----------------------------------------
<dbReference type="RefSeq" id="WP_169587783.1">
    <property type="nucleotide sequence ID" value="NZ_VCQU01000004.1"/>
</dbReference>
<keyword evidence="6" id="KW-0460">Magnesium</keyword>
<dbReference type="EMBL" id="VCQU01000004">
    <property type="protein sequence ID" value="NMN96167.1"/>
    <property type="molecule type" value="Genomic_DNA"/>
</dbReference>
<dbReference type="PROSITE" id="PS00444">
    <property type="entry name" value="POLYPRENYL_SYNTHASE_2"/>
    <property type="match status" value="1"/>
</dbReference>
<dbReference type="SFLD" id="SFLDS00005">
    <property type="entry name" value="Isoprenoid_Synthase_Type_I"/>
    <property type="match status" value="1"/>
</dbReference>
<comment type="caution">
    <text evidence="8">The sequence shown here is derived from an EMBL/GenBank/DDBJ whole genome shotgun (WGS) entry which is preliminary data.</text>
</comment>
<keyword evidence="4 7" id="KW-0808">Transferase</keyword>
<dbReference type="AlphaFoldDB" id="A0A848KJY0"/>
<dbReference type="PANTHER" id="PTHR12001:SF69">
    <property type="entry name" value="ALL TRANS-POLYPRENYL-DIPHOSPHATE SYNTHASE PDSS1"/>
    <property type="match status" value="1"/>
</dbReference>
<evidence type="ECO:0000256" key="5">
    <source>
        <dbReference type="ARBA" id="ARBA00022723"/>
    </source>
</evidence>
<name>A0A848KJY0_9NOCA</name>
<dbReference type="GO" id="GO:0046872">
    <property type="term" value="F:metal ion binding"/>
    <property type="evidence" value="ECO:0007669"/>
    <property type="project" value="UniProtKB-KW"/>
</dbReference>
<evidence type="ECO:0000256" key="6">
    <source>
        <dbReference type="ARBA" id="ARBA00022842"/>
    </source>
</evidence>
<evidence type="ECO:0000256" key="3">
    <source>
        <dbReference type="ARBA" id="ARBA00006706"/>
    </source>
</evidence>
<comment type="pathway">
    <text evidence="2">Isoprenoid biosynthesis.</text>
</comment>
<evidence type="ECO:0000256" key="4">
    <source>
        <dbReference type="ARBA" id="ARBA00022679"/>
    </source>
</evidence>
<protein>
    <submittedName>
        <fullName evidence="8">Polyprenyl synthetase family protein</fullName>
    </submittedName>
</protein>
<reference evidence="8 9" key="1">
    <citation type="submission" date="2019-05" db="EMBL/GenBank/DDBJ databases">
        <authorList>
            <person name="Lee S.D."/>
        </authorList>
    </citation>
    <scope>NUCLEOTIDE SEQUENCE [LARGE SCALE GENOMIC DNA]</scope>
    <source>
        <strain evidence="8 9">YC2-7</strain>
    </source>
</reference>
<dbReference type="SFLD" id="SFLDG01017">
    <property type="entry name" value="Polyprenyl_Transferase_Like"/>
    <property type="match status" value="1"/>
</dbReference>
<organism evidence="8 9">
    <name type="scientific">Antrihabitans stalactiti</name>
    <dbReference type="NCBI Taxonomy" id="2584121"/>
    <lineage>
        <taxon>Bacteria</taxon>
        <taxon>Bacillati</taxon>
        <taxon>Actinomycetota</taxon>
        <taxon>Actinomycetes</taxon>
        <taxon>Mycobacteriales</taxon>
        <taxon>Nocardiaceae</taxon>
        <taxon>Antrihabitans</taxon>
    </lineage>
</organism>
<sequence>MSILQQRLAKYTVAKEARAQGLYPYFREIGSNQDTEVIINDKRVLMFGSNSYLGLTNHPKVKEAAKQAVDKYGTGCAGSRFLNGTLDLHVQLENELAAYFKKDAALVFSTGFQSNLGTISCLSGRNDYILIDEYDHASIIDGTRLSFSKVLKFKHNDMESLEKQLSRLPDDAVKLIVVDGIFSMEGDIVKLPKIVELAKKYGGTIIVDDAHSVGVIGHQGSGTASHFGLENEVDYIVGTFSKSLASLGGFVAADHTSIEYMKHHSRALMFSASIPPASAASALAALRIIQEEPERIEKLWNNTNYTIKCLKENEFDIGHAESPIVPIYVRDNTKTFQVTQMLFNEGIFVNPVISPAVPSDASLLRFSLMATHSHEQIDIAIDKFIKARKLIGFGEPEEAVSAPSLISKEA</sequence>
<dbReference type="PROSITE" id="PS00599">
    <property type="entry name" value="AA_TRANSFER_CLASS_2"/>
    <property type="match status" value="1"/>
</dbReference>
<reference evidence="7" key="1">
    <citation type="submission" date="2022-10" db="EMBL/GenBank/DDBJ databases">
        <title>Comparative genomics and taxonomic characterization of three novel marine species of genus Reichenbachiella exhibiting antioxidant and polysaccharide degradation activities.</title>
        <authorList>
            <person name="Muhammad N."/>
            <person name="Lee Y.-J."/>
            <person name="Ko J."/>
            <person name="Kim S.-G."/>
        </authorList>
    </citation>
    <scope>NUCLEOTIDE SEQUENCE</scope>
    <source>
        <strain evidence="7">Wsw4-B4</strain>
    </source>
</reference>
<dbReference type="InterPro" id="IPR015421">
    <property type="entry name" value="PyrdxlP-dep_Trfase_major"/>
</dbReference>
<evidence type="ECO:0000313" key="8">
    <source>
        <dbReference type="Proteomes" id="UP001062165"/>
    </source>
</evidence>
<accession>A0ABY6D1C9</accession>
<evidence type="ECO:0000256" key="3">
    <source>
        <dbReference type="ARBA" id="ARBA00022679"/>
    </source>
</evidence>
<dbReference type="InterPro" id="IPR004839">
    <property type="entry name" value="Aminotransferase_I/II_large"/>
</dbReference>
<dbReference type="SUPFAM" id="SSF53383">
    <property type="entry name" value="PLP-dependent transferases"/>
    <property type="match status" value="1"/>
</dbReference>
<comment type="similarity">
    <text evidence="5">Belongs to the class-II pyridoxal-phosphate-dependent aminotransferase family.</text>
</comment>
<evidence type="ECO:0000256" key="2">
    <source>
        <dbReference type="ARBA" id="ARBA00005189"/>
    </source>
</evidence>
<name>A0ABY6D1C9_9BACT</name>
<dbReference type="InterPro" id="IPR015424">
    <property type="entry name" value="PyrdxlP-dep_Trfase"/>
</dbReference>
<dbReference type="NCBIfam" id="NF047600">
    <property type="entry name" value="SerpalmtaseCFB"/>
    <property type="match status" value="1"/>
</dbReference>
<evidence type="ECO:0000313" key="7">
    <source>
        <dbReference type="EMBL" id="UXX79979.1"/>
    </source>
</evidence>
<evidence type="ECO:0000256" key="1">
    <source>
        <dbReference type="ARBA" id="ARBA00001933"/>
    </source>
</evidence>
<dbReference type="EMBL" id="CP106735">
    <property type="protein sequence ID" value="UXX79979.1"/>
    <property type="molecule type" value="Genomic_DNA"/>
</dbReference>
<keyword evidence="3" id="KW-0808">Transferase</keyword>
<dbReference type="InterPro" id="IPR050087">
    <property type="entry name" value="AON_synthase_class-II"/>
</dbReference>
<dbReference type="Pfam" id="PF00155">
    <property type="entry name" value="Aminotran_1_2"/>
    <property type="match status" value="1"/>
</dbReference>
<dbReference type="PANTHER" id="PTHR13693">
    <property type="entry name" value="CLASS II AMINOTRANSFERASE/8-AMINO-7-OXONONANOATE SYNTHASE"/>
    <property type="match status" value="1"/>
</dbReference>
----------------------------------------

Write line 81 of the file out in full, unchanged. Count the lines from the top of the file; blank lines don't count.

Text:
        <taxon>Actinomycetota</taxon>